Responsive images in 2019, now easier than ever.
Is it possible to make your existing images responsive without creating new images? Can we upload one high quality original image and forget about the resizing and optimizing for all devices? What about following the recent best practices like showing images with some fancy animation only when entering the viewport and still using simple <img/> tag with only one image source? The purpose of this article is to answer these questions.
Images account for the largest part of a page loading time (44%). Large, unoptimized images dramatically slow down your site.
Following modern trends, ideally you would:
- Resize large images to the size needed by your design and generate multiple images for different device screen size
- Strip all unnecessary metadata and optimize JPEG and PNG compression
- Efficiently lazy load images to speed up initial page load and save bandwidth
- Use the “blur-up” technique or a ”traced placeholder” SVG or low quality image to show a preview of the image while it loads
- Hold the image position so your page doesn’t jump while images load
Doing this consistently across a site requires a lot of boring labor effort. And to change an image, even just to trim 50px from the top, you will need to regenerate and optimize new images.
People often forget that time is money. People usually do things manually because it’s easy and requires almost no research. It’s manageable to adjust 10 images on your landing page. But if you have to manage 30,000 photos and videos from five different platforms, you need a good digital asset management software.
In 2019, optimized and responsive images should be easy and the standard.
In order to simplify things we will divide the solution into two parts: Front-end and Back-end.
Image optimization should be automated. Most CDNs and third-party solutions like Cloudimage offer comprehensive automated image optimization solutions. The amount of time you’ll spend reading blog posts, libs and managing edge case (try to resize animated GIFs or deal with the PNG alpha channel) is worth more than the monthly fee for a service (Cloudimage has a free plan).
When an image is first loaded on your website or mobile app, Cloudimage’s resizing servers will download your origin image from your origin server, resize it and deliver to your user via lightning-fast Content Delivery Networks (CDNs). Once the image is resized in the format of your choice, Cloudimage will send it to a Content Delivery Network, which will in turn deliver it rocket fast to your visitors, responsively across various screen sizes.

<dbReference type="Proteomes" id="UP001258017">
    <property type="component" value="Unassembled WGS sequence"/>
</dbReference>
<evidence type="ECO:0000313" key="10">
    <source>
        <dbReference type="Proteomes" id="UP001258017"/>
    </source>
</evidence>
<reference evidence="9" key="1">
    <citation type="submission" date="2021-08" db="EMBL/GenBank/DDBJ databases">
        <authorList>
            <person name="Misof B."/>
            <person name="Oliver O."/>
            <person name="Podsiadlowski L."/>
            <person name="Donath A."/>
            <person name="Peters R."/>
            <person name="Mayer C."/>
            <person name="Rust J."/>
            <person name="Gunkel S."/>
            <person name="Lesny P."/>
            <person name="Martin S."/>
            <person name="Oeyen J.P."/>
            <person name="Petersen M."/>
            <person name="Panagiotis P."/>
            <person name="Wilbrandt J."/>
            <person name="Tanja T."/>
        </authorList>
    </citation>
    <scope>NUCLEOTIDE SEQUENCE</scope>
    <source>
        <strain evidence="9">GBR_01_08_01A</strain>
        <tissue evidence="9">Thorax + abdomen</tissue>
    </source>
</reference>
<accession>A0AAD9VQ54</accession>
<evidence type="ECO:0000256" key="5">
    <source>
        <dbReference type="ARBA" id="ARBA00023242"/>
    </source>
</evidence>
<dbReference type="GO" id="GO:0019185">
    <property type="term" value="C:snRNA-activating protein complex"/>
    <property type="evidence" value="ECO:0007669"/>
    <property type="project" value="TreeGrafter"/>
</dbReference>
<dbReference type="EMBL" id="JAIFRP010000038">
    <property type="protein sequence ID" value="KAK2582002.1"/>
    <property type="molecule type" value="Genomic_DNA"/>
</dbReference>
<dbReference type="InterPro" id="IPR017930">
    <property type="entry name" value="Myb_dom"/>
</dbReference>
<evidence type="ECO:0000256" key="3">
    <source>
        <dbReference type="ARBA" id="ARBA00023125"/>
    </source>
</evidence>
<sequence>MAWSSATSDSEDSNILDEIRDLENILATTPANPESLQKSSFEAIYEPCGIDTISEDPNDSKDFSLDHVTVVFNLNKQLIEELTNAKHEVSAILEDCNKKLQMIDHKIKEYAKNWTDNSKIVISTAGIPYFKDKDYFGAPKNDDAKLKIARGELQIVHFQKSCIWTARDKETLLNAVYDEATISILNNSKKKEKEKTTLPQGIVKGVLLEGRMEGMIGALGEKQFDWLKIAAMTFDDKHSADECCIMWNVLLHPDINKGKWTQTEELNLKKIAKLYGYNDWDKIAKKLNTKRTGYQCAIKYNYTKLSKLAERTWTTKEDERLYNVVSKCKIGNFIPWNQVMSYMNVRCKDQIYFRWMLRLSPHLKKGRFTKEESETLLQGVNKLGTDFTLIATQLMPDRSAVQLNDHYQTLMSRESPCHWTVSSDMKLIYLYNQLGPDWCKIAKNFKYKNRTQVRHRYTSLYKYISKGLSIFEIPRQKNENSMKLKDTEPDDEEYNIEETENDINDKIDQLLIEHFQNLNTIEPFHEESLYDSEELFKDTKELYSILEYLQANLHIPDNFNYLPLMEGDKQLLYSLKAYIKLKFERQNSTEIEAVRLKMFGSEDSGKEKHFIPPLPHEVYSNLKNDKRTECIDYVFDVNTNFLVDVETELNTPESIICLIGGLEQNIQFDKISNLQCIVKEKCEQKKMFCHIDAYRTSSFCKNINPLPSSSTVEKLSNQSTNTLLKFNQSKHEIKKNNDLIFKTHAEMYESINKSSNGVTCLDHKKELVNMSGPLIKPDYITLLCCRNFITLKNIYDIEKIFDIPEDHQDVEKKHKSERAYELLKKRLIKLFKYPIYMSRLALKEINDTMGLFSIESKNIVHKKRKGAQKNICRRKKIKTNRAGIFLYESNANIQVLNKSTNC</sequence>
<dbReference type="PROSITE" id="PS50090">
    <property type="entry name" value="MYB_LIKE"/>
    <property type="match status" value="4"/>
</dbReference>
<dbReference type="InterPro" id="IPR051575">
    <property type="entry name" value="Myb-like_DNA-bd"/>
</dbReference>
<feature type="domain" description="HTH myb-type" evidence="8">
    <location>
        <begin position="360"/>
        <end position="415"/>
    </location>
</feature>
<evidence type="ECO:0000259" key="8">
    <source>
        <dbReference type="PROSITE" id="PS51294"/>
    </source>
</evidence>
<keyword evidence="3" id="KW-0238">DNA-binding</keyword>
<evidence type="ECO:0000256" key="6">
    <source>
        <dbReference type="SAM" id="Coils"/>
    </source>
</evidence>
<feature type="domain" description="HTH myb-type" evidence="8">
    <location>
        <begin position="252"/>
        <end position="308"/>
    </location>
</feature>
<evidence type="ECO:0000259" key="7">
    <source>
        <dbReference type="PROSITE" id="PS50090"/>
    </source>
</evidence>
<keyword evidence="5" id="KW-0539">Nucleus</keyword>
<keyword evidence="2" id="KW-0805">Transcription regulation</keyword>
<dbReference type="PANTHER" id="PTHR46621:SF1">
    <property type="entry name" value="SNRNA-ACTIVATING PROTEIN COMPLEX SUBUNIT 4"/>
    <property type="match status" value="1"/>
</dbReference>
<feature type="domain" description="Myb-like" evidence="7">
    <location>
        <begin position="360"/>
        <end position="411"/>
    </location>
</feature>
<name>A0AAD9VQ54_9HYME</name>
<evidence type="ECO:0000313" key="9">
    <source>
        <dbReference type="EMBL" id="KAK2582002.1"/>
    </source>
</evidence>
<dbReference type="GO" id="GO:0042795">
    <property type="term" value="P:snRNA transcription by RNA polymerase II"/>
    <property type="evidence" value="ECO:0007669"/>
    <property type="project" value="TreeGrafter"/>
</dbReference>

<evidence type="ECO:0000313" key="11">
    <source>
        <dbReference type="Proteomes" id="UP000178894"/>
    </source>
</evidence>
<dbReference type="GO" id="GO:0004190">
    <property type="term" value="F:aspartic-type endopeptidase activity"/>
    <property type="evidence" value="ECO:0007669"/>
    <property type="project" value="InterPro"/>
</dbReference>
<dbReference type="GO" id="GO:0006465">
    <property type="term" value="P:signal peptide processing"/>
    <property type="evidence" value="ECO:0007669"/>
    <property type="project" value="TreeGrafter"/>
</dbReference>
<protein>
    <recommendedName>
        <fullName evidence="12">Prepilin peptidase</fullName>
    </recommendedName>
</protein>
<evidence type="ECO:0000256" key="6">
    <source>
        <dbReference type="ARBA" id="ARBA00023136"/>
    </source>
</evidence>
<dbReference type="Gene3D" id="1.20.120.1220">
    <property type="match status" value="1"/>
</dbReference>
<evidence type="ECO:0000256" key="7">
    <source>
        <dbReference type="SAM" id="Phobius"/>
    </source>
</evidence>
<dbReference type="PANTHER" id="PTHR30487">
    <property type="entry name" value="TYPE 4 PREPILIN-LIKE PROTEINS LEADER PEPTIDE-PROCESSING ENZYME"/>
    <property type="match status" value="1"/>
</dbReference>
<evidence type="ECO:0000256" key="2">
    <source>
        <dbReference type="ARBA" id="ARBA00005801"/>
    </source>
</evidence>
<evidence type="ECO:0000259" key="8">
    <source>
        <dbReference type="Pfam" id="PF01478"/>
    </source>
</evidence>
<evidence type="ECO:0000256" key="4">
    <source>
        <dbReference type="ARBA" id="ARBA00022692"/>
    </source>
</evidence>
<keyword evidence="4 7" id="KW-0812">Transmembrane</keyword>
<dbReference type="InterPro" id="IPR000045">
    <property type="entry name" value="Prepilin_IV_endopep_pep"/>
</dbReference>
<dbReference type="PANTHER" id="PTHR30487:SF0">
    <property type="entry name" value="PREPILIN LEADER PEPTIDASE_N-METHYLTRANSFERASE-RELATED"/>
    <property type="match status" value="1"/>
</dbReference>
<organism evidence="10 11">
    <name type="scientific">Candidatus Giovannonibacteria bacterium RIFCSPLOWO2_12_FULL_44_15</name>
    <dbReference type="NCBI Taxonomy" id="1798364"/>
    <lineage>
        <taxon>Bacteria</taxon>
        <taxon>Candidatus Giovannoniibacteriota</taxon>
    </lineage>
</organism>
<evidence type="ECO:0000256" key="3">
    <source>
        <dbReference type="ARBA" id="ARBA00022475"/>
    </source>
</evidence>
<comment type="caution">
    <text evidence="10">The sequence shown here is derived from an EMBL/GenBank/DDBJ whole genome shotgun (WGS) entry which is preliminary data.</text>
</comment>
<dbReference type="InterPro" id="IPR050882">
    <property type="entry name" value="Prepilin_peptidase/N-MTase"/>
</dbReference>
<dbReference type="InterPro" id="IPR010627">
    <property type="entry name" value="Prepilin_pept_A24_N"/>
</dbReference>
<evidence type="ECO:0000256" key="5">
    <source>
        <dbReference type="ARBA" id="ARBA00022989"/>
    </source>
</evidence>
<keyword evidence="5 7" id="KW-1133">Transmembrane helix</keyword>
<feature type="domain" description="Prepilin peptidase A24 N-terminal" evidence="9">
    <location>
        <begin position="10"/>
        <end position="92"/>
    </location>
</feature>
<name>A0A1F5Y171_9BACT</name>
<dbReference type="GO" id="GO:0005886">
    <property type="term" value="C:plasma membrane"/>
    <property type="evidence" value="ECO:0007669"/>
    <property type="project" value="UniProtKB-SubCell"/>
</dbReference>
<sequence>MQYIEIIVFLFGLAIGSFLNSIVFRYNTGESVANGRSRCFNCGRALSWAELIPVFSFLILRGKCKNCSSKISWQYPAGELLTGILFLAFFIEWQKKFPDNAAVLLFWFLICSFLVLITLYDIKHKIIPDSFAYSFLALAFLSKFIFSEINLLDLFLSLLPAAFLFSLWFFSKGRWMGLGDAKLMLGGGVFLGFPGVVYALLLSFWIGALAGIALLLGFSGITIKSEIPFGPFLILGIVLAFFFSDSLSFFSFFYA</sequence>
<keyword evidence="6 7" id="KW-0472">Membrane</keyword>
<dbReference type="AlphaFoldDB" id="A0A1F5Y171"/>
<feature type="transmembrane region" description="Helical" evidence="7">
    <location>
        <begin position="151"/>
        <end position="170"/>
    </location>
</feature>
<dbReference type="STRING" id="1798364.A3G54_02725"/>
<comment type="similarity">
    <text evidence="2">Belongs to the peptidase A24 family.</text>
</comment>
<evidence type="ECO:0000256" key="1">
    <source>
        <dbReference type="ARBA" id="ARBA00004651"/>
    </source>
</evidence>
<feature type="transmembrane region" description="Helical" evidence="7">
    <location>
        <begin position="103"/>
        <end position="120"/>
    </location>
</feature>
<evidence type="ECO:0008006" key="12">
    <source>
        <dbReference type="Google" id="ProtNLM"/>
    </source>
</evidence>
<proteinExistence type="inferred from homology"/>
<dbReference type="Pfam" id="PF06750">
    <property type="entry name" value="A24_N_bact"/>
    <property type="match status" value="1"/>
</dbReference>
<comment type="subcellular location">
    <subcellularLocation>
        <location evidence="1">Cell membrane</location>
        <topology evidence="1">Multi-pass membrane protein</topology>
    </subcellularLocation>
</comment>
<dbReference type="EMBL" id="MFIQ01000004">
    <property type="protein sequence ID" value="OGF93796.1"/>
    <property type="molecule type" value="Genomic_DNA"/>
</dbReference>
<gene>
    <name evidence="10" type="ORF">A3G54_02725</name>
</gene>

Read the following article to learn more about Cloudimage service.
Using the Cloudimage service we don’t need to create new images as we generate multiple images for different screen sizes and pixel ratio densities.
For example, if your origin image is available at:
generating multiple image sizes is as easy as pre-fixing your origin image URL with:
What we need now is to figure out how we can deliver images with the optimal size. First, let’s see the types of responsive images:
- Images that stretch across visitor’s browser window
- Images that stretch across a fluid container
- Images that have a fixed width and height
- Images that have different proportions at different breakpoints of a screen width
All existing solutions on the web are based on the width of your visitor’s browser viewport. But, these are not ideal as they require a lot of calculations. For example, if we want to make a fully responsive image we will come up with something like this for adaptive (with breakpoints) and responsive (fluid design) layouts:
In the abstract, I had the question “Can we simply use the <img/> tag with only the image source and make our image fully responsive?” The answer is: YES, with some JS help.
But how can we determine the right size for our images? By detecting the width of the image’s container. Detecting container width doesn’t cost anything in performance compared to downloading the incorrect image size. In addition, we can check screen pixel ratio density.
Let’s see the example.
We have original image | 5.8 mb
Let’s apply what we have learnt and first detect the width of the image’s container and device pixel ratio.
- Image container width is 450px (can be found with getBoundingClientRect)
- Device pixel ratio is 2 (can be found with devicePixelRatio)
Let’s round container width to next possible value which can be divided by 100 without the remainder => 500px. It’s done for cache reasons so that not all images are cached by 1px, but only 100px, 200px, 300px …
The resulting link will be the following | 119 kb
The remaining part will be the same as the majority of lazy load image solutions.
We have the original image stored via CDN with 6240×4160 px resolution and 8.7 mb size:
In the table below we can see which size and resolution will be loaded depending on the size of the image's container.
Implement in seconds
Imagine you had a simple library that support all these features and can be implemented in minutes? This is what we have developed and made open source on Github: JS, React and Angular. The plugins have some useful configurations, which allow you to change the quality of compression, disable lazy load, and hide animation on image load. Also, you can apply some filters or transformations like cropping images differently depending on the screen width.
Responsive images may feel overwhelming at first, but with the Cloudimage and an image responsive plugin you can automate almost all repetitive tasks.
I would greatly appreciate any feedback and if you like the article and plugins clap 👏 even 50 times) It’ll motivate me to write about cool new stuff.